I learned from a number of sources that many of Senator Landrieu’s constituents were having trouble getting through to her office to tell her that they didn’t want her taking millions of federal dollars in exchange for her vote on the healthcare bill.  When asked about this, Senator Landrieu’s explanation was that, “Our lines have been jammed for weeks.”  I decided to investigate why a representative of the people would be out of touch with her constituents for “weeks” because her phones were broken.  In investigating this matter, we decided to visit Senator Landrieu’s district office – the people’s office – to ask the staff if their phones were working.

While I’m sure this kind of fiction works for many of O’Keefe’s biggest fans, it is a lovely example of the extent to which O’Keefe was framing Landrieu, rather than “exposing” anything about her conduct. First, even assuming the TeaBaggers who were having trouble getting through on Landrieu’s line were actually Landrieu’s constituents (of the TeaBuggers, only Flanagan is a Landrieu constituent), the belief that she, personally, was taking millions of federal dollars for her vote on the healthcare bill is backed by no evidence. Rather, the TeaBaggers were mischaracterizing the Louisiana Purchase, which actually involved Landrieu getting millions for her constituents.

And then, similarly, O’Keefe takes Landrieu’s explanation that her “lines have been jammed for weeks” (which was actually true of a great many members of Congress during this time frame) to mean that “her phones were broken.” Another false leap in logic designed, even after having been caught in a potential felony, to frame Landrieu inaccurately.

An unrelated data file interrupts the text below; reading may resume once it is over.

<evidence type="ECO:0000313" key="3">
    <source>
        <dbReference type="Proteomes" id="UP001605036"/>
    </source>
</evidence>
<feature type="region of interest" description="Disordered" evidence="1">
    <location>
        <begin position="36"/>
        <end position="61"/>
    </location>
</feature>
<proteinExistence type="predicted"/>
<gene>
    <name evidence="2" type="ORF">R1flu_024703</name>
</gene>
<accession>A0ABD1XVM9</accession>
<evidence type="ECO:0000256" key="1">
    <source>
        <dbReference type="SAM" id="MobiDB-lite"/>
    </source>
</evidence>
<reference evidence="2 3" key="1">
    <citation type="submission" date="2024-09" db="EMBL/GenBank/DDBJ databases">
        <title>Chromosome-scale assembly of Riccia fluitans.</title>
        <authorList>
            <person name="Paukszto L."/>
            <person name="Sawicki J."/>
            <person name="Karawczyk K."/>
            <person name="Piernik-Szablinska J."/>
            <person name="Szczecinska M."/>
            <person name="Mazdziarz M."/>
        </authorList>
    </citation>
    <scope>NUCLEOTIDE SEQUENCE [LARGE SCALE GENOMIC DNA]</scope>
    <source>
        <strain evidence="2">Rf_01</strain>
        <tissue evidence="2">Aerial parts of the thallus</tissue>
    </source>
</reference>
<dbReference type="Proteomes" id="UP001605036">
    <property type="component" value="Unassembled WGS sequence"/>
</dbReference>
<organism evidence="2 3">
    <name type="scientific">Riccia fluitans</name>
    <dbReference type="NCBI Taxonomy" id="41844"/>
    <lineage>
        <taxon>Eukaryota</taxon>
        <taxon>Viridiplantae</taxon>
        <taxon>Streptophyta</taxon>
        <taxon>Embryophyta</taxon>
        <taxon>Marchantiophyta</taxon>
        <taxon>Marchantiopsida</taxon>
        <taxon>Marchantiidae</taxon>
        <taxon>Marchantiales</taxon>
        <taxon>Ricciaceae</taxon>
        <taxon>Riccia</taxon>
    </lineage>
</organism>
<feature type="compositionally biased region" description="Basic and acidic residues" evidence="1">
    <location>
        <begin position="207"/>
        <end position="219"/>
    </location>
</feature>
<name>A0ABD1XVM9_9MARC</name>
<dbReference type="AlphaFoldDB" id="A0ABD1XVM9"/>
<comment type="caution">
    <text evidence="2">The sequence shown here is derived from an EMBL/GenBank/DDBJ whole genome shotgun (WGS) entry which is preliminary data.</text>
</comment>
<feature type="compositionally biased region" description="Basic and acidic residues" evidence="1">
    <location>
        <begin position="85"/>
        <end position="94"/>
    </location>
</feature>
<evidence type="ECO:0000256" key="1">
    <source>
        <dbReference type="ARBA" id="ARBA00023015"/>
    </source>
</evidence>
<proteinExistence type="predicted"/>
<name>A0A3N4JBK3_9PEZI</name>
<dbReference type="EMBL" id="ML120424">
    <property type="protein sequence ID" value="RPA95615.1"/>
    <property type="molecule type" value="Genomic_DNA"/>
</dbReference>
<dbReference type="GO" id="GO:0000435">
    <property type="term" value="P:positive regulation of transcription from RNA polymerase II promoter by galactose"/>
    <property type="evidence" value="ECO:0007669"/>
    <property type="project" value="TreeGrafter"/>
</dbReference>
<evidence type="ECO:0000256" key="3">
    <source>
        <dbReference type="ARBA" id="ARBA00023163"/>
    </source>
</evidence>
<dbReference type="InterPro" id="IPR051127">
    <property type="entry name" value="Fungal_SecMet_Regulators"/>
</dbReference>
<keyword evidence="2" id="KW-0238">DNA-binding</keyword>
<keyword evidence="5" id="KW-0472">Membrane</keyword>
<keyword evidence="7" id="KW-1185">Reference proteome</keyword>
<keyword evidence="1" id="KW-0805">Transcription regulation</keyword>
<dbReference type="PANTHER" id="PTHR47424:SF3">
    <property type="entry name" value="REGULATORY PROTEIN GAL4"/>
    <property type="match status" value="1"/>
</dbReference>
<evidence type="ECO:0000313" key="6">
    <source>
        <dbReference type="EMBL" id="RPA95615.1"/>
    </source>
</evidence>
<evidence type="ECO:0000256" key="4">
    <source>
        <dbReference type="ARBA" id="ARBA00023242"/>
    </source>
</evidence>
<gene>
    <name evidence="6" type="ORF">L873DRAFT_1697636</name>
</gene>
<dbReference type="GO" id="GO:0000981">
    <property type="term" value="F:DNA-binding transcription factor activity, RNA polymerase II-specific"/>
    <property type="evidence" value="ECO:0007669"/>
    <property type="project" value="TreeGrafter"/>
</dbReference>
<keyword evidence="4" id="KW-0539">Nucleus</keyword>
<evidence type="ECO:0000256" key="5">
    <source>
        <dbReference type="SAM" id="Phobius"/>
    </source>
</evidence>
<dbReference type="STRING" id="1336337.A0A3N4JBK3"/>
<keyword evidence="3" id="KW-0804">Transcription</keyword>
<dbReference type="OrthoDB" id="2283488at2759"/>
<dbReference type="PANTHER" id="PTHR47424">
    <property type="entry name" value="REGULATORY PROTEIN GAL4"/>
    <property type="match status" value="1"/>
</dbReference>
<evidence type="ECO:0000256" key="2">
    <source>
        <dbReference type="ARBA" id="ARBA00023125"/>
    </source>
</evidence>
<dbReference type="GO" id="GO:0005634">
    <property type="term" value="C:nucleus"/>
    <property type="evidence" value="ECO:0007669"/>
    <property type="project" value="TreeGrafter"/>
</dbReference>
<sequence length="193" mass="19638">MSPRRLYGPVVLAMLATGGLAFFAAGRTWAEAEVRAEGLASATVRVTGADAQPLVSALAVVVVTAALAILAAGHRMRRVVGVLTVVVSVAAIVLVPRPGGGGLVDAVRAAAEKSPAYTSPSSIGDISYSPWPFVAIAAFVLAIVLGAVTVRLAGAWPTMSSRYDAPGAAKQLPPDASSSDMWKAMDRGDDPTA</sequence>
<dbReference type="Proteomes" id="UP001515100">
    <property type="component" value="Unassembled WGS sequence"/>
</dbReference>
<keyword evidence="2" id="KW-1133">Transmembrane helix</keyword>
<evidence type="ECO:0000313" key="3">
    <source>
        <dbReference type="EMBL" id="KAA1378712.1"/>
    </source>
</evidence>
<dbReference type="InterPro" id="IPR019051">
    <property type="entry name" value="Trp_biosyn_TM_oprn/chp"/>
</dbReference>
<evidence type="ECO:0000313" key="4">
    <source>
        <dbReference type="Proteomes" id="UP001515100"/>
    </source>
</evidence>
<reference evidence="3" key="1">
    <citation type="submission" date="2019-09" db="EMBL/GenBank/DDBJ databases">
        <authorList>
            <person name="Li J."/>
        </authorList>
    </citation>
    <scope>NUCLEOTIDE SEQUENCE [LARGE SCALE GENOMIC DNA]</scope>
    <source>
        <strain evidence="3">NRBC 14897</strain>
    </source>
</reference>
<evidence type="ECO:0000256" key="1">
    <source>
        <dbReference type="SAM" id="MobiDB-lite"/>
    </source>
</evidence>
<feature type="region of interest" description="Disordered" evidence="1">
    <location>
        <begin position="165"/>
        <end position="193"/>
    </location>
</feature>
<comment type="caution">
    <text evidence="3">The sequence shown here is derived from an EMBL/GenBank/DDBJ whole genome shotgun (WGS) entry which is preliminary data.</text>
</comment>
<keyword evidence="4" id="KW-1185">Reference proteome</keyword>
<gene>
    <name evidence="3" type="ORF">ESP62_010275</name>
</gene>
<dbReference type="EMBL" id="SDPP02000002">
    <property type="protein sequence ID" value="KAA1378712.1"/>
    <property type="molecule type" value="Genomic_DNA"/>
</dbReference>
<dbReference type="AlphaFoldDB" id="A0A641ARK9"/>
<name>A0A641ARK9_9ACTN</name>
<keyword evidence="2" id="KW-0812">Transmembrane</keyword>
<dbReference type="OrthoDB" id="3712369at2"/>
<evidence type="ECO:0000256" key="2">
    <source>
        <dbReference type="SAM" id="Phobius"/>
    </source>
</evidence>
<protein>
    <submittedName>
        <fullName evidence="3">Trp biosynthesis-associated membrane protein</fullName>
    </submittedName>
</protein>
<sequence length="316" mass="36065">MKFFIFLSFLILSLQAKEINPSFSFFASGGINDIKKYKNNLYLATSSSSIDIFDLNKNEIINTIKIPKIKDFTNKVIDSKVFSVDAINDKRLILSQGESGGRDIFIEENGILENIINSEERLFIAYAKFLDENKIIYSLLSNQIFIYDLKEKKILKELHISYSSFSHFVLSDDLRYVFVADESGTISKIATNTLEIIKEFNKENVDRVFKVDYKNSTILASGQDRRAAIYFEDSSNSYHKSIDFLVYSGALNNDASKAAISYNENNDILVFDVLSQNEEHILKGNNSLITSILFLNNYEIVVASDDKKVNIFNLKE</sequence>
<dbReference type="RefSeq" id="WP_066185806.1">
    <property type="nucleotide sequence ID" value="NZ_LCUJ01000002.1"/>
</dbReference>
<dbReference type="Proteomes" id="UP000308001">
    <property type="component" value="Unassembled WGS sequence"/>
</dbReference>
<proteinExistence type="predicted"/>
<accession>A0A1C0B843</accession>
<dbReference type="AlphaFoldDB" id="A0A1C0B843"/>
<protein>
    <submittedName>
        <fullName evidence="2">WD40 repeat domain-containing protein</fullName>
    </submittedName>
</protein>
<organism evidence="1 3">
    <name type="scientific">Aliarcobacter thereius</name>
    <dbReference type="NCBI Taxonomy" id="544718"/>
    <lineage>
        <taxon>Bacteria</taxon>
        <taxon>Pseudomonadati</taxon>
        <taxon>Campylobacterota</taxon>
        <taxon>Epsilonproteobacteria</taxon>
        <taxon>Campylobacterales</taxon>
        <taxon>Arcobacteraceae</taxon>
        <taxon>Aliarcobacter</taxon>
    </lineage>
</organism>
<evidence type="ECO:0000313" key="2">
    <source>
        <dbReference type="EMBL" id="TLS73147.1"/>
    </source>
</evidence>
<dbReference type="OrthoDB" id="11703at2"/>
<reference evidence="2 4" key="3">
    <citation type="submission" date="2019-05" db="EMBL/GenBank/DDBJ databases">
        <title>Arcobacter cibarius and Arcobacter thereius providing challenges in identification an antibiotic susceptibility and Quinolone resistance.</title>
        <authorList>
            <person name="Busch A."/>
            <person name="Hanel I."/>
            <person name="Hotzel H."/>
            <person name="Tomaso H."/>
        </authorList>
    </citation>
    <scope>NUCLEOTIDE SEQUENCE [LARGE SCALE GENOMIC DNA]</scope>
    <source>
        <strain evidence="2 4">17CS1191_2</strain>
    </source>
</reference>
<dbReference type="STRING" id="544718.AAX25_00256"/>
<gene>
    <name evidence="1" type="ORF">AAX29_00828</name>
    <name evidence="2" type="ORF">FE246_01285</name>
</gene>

And then my favorite part of this whole explanation: “we decided to visit Senator Landrieu’s district office – the people’s office – to ask the staff if their phones were working.” First, I repeat my question: if the phones that–TeaBaggers had alleged–were jammed were in Baton Rouge, then why go to her NOLA office?

And nowhere in the FBI affidavit does it record the TeaBuggers “ask[ing] the staff if their phones were working.” Instead, it describes the TeaBuggers telling Landrieu’s staffer that they were there to fix something: “FLANAGAN and BASEL represented to her that they were repair technicians from the telephone company and were there to fix problems with the telephone system.” In other words, they never asked if something was broken. They simply asserted something was–and then “manipulated” the phone. Of course the entire clown outfit get-up would make no sense if they intended to “ask” if the phones weren’t working. Key to the narrative O’Keefe was spinning, then, was the claim that the phones weren’t working.

And if you were just asking if the phones were broken, why go to the telephone closet? And why have Dai on call with his walkie-talkie, in a car rather than Flanagan’s office practically next door? If you were just asking if the phones were broken, why delete all your friends on FaceBook after you get busted?

No, it’s clear that, at best, O’Keefe intended to pretend the phone was broken to film Landrieu’s staffers’ response.

On reflection, I could have used a different approach to this investigation, particularly given the sensitivities that people understandably have about security in a federal building.  The sole intent of our investigation was to determine whether or not Senator Landrieu was purposely trying to avoid constituents who were calling to register their views to her as their Senator.  We video taped the entire visit, the government has those tapes, and I’m eager for them to be released because they refute the false claims being repeated by much of the mainstream media.

Once again, if your sole purpose was to “determine whether or not Senator Landrieu was purposely trying to avoid constituents,” it would involve no more than a question. Heck, you could even film the receptionist answering the damn phone to see how she was responding to real constituents. That would be a way to expose the truth, whatever that might be. But to do what O’Keefe and his accomplices did–even accepting the parts of his statement that aren’t obvious lies as reasonably accurate–necessarily involved the depiction of false narratives rather than the truth.

Just like his ACORN tapes did.

Which is why O’Keefe only wants select tapes released.